Daily nest survival was higher during incubation, decreased fairly dramatically shortly after egg hatching, and then increased somewhat during the late nestling stage (Fig 2). It has been argued that predators use parental activity to locate nests  which may explain this increase in nest predation shortly after hatching when adult activity around the nest increase as adults begin to feed their young. However, changes in predation rates between nesting stages likely have both environmental (nest site) and behavioral (parental activity) influences [54, 55]. Female larks selected nest sites with higher vegetation density than nearby locations. These patches may help conceal the nest, yet we found no effect of concealment on nest success as some other researchers have found . When accounting for differences in daily nest survival among nesting stages (our baseline model), we found an influence of an environmental factor, non-native perennial forbs. However, because we tested many models, it is possible that this relationship is a random chance (Type I error) and therefore recommend moving forward with management actions in a research context to see if this relationship holds.
Why might perennial forb cover positively influence nest survival if nest concealment and vegetation density did not? A predator’s effectiveness in locating nests may be influenced by a variety of vegetation characteristics including spatial heterogeneity, density, and species composition and interspersion. The architecture of perennial forbs may provide an additional element of camouflage to adult birds returning to the nest that is not awarded by vegetation density alone. Some perennial plants, like lupines (Lupinus spp.), appear to create high-contrast patterns. These patterns are not only created by their palmate leaves but also by the shadows that their leaves cast on the surrounding environment. These patterns may break up the bird’s outline thereby making it harder to track an already cryptic moving object. Alternatively, perennial forbs may increase habitat complexity of a grass dominated environment. This complexity may reduce predator search efficiency by impeding travel or inhibiting transmission of visual cues . These hypotheses are worthy of additional study.
Our results have important management implications. If we are going to rely on habitat studies to inform management prescriptions, studies should consider different spatial scales of habitat selection and the influence of selection on vital rates. Our results suggest the need to manage for large grass and forb dominated landscapes that are sparsely vegetated and preferentially used by this subspecies. At the same time, our results indicate the value of maintaining or creating smaller forb-rich patches within these landscapes for nest sites that may help reduce predation rates and ultimately increase fecundity (Fig 3).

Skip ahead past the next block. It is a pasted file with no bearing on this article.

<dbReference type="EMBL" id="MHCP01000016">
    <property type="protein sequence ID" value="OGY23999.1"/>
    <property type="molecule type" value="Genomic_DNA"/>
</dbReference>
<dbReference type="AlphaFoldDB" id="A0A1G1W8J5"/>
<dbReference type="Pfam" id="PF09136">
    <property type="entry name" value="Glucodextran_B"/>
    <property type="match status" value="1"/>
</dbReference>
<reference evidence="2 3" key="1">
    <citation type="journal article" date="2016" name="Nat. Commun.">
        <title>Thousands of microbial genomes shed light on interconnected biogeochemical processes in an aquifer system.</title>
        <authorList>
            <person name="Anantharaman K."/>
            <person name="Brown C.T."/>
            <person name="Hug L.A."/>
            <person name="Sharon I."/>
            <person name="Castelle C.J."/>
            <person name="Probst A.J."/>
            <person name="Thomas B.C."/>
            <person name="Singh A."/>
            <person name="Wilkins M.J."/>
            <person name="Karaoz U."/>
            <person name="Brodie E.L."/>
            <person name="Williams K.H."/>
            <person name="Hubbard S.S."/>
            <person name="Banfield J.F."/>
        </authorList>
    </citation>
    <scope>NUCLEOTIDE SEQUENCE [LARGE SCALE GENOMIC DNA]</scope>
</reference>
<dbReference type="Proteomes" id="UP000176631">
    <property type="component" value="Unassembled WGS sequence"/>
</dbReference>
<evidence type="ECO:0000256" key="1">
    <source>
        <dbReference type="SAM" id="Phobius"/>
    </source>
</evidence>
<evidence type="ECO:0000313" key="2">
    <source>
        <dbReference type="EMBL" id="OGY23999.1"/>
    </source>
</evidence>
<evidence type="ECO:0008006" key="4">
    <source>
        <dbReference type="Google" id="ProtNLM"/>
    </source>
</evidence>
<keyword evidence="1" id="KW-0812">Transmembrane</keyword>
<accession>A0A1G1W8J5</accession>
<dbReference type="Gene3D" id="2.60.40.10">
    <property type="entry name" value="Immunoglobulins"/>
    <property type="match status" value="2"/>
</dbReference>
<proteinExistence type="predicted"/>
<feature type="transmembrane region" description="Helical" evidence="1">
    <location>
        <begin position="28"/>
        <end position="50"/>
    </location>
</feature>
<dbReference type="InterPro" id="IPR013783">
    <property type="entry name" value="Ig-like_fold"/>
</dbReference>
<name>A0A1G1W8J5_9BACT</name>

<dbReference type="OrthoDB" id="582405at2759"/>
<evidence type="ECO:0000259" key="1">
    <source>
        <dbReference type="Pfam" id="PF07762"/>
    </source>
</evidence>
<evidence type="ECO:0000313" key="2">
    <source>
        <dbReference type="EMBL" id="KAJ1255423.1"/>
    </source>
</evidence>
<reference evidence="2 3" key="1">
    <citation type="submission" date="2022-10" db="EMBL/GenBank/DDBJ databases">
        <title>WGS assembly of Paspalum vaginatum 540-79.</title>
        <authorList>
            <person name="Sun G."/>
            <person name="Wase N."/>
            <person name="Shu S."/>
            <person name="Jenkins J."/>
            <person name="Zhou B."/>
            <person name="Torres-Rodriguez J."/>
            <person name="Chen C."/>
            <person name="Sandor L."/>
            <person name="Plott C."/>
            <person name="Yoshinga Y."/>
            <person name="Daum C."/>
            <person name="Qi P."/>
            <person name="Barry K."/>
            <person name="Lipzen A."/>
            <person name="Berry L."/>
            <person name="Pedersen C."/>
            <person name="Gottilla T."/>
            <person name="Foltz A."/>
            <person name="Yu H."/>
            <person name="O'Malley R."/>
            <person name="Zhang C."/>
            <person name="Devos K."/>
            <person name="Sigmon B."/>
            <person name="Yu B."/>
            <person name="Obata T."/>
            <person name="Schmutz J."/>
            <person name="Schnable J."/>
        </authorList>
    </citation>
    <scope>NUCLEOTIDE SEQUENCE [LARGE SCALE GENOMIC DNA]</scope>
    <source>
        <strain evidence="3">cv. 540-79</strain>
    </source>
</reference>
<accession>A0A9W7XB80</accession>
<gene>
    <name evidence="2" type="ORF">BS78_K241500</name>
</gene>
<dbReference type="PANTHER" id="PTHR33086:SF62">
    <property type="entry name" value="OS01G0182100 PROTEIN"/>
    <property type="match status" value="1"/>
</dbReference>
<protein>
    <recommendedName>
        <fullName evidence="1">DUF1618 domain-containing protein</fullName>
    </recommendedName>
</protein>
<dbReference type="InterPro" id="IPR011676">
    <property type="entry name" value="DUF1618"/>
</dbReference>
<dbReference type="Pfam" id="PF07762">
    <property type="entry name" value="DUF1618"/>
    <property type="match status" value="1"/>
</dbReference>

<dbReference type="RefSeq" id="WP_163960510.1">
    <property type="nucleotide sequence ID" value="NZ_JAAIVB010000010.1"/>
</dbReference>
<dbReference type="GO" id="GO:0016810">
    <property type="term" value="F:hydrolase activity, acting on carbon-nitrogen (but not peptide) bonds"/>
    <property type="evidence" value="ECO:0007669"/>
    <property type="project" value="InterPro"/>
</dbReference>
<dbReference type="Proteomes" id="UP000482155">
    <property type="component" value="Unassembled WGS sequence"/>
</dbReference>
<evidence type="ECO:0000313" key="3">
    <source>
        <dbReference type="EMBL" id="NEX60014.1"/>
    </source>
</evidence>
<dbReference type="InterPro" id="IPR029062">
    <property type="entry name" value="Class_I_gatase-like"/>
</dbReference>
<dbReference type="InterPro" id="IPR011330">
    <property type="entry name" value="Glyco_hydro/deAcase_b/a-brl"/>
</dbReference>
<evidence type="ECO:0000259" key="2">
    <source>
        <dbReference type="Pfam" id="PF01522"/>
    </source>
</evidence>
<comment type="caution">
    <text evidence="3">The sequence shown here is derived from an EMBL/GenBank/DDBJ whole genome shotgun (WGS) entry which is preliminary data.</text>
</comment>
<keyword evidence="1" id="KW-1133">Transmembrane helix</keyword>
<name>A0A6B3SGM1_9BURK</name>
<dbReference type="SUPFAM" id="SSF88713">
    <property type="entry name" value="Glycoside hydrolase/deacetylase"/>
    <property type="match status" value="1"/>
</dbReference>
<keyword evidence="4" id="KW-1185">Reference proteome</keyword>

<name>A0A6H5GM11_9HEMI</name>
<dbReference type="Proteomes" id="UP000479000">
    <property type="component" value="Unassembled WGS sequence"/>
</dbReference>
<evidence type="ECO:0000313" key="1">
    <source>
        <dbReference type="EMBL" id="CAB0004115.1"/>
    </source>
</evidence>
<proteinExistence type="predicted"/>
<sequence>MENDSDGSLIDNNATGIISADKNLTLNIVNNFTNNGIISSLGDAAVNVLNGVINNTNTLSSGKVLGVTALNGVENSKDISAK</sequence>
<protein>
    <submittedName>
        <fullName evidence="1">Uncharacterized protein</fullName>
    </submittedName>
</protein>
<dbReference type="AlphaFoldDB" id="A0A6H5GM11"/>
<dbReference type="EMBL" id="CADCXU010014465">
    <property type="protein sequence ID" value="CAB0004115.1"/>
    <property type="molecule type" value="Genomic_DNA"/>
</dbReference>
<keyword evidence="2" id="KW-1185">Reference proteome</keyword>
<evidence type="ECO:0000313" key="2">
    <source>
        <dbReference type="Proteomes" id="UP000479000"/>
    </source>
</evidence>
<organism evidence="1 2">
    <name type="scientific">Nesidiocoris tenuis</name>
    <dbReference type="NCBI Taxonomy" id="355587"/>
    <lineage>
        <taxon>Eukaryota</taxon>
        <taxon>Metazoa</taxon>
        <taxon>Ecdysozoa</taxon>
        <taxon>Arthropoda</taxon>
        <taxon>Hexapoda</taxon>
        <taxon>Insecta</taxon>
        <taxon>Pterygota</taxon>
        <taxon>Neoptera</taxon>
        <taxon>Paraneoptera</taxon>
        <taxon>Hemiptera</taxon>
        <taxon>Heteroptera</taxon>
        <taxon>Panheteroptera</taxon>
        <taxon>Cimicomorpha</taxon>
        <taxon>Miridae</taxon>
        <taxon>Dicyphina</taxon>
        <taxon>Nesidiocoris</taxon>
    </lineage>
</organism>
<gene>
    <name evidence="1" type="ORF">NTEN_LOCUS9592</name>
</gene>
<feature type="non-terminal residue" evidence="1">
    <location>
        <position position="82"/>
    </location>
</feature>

Ecosystem processes and disturbance regimes can be critical to creating and maintaining suitable habitat conditions for rare and threatened species [57, 58] (Schultz and Crone 2002, Warren and Büttner 2008). The ecosystem disturbance processes that maintained early successional habitat conditions used by the streaked horned lark in this region likely included flooding, fire, and sand accretion caused by flooding and long-shore currents depositing coastal sands. Larks readily move into the relatively barren landscapes created by the evaporation of ephemeral wetlands and into areas where coastal accretion is active . However, many ephemeral wetlands in the region have been lost to draining, ditching and development. For example, approximately 57% of the Willamette Valley’s original wetlands have been lost . Winter rain floods and spring snowmelt floods along the lower Columbia River, which prior to damming the main river and its tributaries could raise portions of the lower river by 20 to 30 feet [60, 61], and may have created early successional habitat used by streaked horned larks in the past through a process of scouring and deposition. These dams have also influenced patterns of accretion and erosion along Washington’s coast. Before dams, Columbia River floods carried sand to the delta where it was deposited in shoals. It was then picked up and moved northward to beaches by longshore currents. Prior to building the dams, the Columbia River carried about 12 million cubic yards of sediment to the Washington coast per year but this flow has been reduced by two-thirds since the building of the dams .
Grassland ecosystems throughout the world, including those in this ecoregion , were also historically maintained by natural and anthropogenic fire. Lightning, the other obvious cause for fires, occurs very infrequently in this area . Native Americans used late summer and early fall fires (when we conducted our experimental burns) with a frequency of one to several years to prevent forest succession and to maintain grassland vegetation [63, 65, 66]. In the more recent past, human influences have reduced grassland fire frequency resulting in additional encroachment by trees and shrubs [67–69].